Sustainability Fellows Partner with Evanston on Microgrid Implementation
Northwestern Sustainability Fellows are working in partnership with the City of Evanston to outline the economic, technical, and policy details involved with microgrid installation. A small-scale network of local users, microgrids can operate independently or in tandem with the larger power grid. The project began during the winter quarter and will continue into the summer when a new team of fellows join.
The Northwestern Sustainability Fellowship is a project-based program offered twice annually with funding from Ameresco, a leading cleantech integrator and renewable energy asset developer, owner, and operator. Projects are jointly overseen by the Paula M. Trienens Institute for Sustainability and Energy and sustainNU and student fellows receive tuition grant. Since the partnership began in 2021, around sixteen student fellows have gained real-world experience in energy and sustainability and grown as leaders while furthering the University’s mission to support hands-on experiential learning.
“As a Northwestern alum and Evanston resident, it gives me immense pride and joy to see this fellowship program blossom into something that can really benefit and uplift the students, the University, and the Evanston community as a whole,” said Louis Maltezos, executive vice president, Ameresco. “These student fellows represent the future of cleantech and all of its unbridled potential, and I’m confident that those who have taken part in the fellowship, from 2021 and beyond, will continue to help usher in the energy transition solutions to leave a lasting impact in communities all over the world.”
During winter quarter, four fellows set out to learn about the details involved with placing a community microgrid in Evanston’s 5th ward, co-located with the Fleetwood Jourdain community center. The 5th ward is a low-and-moderate-income and environmental justice community —it faces greater environmental burdens and reduced quality of life compared to areas nearby. A microgrid could, thus, promote resilience in an area more prone to electricity outages and climate vulnerability.
With the goal of contributing to equity and community resilience goals outlined in Evanston’s Climate Action Resilience Plan, the students developed a project proposal that could be funded by multiple sources, including part of the $25M set aside by the State of Illinois for energy and sustainability initiatives as a potential funding source. Energized by the initial partnership, the microgrid project will continue with a new cohort of students this coming summer.
Throughout the 10-week fellowship, the team engaged over twenty stakeholders including city staff, councilmembers, energy equipment distributors, and local school district members. “Engaging with different stakeholders was useful to more thoroughly understand the community and the dynamics of the City of Evanston. Their experiences and expertise informed the design aspects of the microgrid and helped us ensure the proposed system meets the resiliency needs of the community,” reflected Beatriz Sampaio, ‘23 graduate of the Master of Science in Energy and Sustainability (MSES) program.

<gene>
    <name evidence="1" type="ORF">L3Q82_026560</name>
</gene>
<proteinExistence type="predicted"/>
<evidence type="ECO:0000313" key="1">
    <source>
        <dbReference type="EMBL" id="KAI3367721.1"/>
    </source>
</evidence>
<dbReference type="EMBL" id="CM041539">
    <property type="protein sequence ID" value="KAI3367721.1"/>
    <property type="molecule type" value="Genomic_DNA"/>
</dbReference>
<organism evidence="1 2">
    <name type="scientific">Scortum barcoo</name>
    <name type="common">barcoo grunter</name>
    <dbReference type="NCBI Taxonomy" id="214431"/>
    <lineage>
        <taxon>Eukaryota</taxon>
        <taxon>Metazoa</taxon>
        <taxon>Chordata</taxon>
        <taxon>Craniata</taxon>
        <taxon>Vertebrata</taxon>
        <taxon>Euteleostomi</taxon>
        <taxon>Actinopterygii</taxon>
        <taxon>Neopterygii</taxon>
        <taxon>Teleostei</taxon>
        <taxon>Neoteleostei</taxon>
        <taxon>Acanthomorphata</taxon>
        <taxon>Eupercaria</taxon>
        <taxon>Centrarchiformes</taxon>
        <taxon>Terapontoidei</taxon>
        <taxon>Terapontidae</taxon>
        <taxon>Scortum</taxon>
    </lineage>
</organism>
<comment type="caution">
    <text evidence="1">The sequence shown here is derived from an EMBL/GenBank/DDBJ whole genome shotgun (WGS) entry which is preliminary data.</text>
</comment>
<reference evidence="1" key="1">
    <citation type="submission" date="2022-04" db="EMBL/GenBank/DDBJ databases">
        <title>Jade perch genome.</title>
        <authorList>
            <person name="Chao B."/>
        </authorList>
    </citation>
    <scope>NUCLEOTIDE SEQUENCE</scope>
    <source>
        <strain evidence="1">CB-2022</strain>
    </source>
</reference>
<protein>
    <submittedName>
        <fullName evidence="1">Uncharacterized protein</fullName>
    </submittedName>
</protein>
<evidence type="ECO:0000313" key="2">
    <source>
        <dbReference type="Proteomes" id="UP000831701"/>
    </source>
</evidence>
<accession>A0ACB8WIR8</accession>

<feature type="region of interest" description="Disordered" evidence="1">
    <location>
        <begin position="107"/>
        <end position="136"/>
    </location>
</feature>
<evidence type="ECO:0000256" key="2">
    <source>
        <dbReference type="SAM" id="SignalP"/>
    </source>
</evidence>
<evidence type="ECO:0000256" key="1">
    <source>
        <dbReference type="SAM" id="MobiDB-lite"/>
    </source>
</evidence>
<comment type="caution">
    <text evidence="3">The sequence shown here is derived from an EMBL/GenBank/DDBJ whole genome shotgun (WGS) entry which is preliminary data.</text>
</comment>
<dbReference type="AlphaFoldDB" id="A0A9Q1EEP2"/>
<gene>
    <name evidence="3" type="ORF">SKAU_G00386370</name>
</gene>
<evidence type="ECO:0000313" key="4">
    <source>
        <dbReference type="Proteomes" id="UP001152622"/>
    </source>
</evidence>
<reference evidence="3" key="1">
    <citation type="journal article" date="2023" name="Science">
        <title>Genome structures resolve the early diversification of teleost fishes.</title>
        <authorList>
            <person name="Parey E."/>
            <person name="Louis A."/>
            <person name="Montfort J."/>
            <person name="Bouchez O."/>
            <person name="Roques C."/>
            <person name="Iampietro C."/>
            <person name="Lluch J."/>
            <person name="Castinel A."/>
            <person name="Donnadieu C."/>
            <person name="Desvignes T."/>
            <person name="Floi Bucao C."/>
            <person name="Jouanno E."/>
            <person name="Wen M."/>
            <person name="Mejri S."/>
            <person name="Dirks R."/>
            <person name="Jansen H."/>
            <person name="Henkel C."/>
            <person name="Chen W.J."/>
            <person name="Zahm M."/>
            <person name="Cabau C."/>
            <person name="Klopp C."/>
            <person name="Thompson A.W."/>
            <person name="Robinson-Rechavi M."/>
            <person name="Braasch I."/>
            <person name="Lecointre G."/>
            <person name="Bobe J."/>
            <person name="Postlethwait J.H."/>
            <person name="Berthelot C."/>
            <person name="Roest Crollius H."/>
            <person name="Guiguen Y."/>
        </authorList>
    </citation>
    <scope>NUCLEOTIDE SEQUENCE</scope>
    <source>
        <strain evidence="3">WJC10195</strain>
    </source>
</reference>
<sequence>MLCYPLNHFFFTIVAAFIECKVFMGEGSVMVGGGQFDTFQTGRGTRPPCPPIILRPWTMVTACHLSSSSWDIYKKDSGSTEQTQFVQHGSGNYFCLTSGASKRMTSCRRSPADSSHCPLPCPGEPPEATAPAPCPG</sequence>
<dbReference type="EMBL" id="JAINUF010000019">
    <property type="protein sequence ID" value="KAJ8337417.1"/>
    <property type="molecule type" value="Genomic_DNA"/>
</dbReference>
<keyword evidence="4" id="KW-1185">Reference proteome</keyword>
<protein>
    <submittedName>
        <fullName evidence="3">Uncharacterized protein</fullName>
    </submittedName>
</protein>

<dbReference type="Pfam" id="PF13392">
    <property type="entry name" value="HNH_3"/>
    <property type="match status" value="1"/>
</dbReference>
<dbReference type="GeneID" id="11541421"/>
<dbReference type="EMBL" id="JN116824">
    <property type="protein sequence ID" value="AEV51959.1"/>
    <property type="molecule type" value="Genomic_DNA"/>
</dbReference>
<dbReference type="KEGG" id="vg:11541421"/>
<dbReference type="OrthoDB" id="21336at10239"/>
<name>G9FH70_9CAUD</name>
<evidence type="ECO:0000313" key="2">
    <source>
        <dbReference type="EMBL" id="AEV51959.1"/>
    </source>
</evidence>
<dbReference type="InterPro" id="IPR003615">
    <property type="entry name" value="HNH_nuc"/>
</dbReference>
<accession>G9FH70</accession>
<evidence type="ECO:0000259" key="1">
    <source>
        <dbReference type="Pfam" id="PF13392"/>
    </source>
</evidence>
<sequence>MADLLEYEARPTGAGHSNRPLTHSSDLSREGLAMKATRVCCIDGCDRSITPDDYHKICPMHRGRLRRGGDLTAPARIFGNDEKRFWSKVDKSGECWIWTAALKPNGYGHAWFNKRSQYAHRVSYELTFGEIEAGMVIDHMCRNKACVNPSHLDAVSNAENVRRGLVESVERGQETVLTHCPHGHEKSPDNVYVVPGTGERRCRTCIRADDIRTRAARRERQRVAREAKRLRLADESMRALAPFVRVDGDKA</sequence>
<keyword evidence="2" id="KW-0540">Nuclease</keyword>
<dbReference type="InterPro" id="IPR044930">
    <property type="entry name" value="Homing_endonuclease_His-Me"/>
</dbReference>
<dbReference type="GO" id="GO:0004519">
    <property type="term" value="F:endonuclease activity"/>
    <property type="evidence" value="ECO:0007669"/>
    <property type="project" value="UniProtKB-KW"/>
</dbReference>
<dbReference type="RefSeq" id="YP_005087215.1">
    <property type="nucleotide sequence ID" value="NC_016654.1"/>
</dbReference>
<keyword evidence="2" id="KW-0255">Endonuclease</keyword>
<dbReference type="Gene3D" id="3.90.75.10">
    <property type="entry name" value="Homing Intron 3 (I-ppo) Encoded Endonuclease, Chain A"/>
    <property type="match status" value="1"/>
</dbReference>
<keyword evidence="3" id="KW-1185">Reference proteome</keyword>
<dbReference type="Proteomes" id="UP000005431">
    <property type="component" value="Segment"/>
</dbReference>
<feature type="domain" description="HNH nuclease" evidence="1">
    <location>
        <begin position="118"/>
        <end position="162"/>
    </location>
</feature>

One of four fellows, Sampaio and her team harnessed their own unique backgrounds throughout the project. The team included Michelle Chung (MSES ’23), Jessica De La Paz (Civil Engineering PhD student), and Taylor Nchako (Northwestern Pritzker Law ’23).
The 2023 summer Sustainability Fellowship cohort will build upon the groundwork laid by the initial microgrid project by partnering with school district (D65)’s ongoing effort to design a school campus in the 5th Ward. The next iteration of the project will also incorporate more of the city’s community development plans into the microgrid. “We knew we had the support of our client in putting together our microgrid feasibility study, but we didn’t know how other stakeholders in the Evanston community would react. It was a great surprise when other stakeholders including SD65, ComEd, and the Evanston Township High School were curious to learn more about our project and how they could get involved with it. I hope the next team can leverage that excitement,” Sampaio shared.
“The City of Evanston had a wonderful experience collaborating with four brilliant fellows who helped the City start to imagine what a microgrid might look like in one of our neighborhoods,” shared Cara Pratt, sustainability and resilience manager at the City of Evanston. Pratt worked closely with the first fellowship cohort and will play a key role as the new iteration of the project unfolds this summer. “We look forward to continuing to collaborate with future fellows to implement our City's Climate Action & Resilience Plan.”
As the torch is passed from one fellowship team to the next, the first team offered guidance and reflections from their experience. First, Sampaio suggests that the team “get to know the community more: it is crucial to get direct community feedback on the microgrid and to provide educational opportunities to share what a microgrid is and what it can provide.” For example, batteries could provide emergency refrigeration of medication in the case of grid outages. In the long run, the team envisions that as more funding is secured, more Evanston buildings can be integrated into the microgrid in a modular way.
On a more personal level, Sampaio says: “The Northwestern Sustainability Fellowship certainly was the most rewarding experience I had throughout graduate school,” Sampaio said. “It helped me gain real-world experience in concepts learned in the classroom and contribute to the City of Evanston’s more sustainable and resilient future.”